The Northeastern Trans-Pecos region of Texas is an unforgiving environment for anyone living off the land, yet nomadic hunters and gatherers roamed its deserts and mountains and sheltered in caves and sinkholes from around AD 200 to 1450. This book provides detailed insights into the lifeways of these little-known prehistoric peoples. It places their occupation of the region in a wider temporal and cultural framework through a comprehensive description and analysis of the archaeological remains excavated by Donny L. Hamilton at Granado Cave in 1978.
Hamilton begins with a brief overview of the geology and environment of the Granado Cave area and reviews previous archaeological investigations. Then he and other researchers present detailed analyses of the burials and other material remains found in the cave, as well as the results of radiocarbon dating. From these findings, he reconstructs the subsistence patterns and burial practices of these Native Americans, whom he identifies as a distinct group that was pushed into the environment by surrounding peoples. He proposes that they should be represented by a new archaeological phase, thus helping to clarify the poorly understood late prehistory of the Trans-Pecos.
Herein are the results of the archaeological excavations conducted at Granado Cave (41CU8), located in the Rustler Hills of eastern Culberson County, Texas. Granado Cave, like other caves in the area, was used both as a habitation site and for human interments by small groups of hunters and gatherers from at least A.D. 200/300 through A.D. 1450. Although archaeological excavations were first conducted in the area more than 60 years ago, there continues to be confusion over the identity of the known sites, their chronological position, and the cultural affinity and ethnic identity of the sites' occupants. The Granado Cave excavations make clear some of these ambiguities.
This report begins with a description of the environmental setting of the Rustler Hills, since a knowledge of the area's geological history and vegetation pattern is crucial to the understanding of its prehistoric occupants. A review of previous archaeological excavations is also presented. This is to eliminate the confusion about the formerly investigated sites. The Granado Cave excavation methodology is then described, which is followed by detailed analyses of the different categories of material culture found associated with the human burials. The distinctive natures of, for example, basketry and matting, are explained, and new type descriptions are given for specific carrying baskets and twined grass bags. The burial associations allow for speculation on various ceremonial activities and trade contacts.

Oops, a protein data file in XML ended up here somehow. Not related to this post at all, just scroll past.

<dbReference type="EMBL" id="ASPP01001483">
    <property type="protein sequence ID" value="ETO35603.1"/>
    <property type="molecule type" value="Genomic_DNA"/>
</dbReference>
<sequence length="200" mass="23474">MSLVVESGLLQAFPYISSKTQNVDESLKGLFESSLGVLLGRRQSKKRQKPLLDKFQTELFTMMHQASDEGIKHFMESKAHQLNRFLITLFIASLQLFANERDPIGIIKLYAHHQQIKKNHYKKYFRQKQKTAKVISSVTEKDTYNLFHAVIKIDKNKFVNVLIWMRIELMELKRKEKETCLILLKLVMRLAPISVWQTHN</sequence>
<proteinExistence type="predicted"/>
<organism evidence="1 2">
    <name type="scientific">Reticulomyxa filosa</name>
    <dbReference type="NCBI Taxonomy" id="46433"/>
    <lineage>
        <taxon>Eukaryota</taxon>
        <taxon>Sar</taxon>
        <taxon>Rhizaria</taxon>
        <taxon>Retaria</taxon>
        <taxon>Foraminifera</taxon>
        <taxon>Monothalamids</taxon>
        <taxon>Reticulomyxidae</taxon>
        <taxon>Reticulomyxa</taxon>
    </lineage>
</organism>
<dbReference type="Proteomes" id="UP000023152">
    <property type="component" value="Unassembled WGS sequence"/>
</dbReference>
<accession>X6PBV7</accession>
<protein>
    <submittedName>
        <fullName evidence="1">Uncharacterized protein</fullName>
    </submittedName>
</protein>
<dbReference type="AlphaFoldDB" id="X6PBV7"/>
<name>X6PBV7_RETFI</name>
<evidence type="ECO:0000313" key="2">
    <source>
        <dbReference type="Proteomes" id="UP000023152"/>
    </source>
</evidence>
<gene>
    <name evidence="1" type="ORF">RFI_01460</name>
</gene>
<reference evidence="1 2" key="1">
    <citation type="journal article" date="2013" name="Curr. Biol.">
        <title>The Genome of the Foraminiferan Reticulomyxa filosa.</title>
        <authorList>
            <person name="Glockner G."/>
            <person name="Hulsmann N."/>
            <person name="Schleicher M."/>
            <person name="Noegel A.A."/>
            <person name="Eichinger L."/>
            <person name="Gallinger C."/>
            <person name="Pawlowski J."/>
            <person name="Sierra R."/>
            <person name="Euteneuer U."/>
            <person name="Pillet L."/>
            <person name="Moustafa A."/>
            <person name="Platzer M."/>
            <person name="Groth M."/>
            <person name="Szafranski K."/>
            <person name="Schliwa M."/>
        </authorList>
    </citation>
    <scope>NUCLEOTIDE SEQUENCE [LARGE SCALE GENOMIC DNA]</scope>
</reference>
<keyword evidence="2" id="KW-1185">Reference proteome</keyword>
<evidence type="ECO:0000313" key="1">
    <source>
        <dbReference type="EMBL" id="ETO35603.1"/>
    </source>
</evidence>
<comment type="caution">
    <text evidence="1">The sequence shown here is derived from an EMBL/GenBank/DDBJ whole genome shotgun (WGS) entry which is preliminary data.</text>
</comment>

The Granado Cave excavations allowed, for the first time for the area, a good sample of floral and faunal specimens to be collected and analyzed. In addition, one of the most thorough coprolite studies in Texas archaeology was conducted on coprolites collected both from Granado Cave and the nearby Caldwell Shelter Number 1 (41CU1). The results of the floral, faunal, and coprolite studies clearly demonstrate the cave dwellers' exploitation of this marginal environment. A limited number of subsistence-related artifacts, such as rabbit sticks and a rather meager lithic industry, were also found associated with the cave's occupation.
Twenty radiocarbon dates allow us, again for the first time, to make definitive statements about the time depth of the occupation of the Rustler Hills. Based on the available data, the occupation appears to be rather late. Combined with the archaeological and environmental data, as well as detailed skeletal analyses, we are also able to make some statements about cultural identifications. It appears that the Rustler Hills peoples are associated with the poorly defined Hueco Phase, a temporal phase that has been defined for the northern Trans-Pecos. Their relationship to the Manso, Suma, and Jumano Indian groups known to inhabit the Trans-Pecos in historic times is not understood.
It is here argued that the late occupants of the Rustler Hills represent a remnant group, possibly Hokan-speaking, that was pushed into the environment by surrounding peoples. These peoples were possibly Tanoan speakers, who were followed later by various Athapaskan-speaking Apaches. It is also proposed that to understand the prehistory of well-defined regions, such as the northern Trans-Pecos, archaeologists should avoid using vague archaeological constructs, such as the Hueco Phase. A new archaeological phase, the Castile Phase, is thus here defined. It is used to distinguish the late prehistoric peoples of the Great Gypsum Plain and the Rustler Hills of the northeastern Trans-Pecos.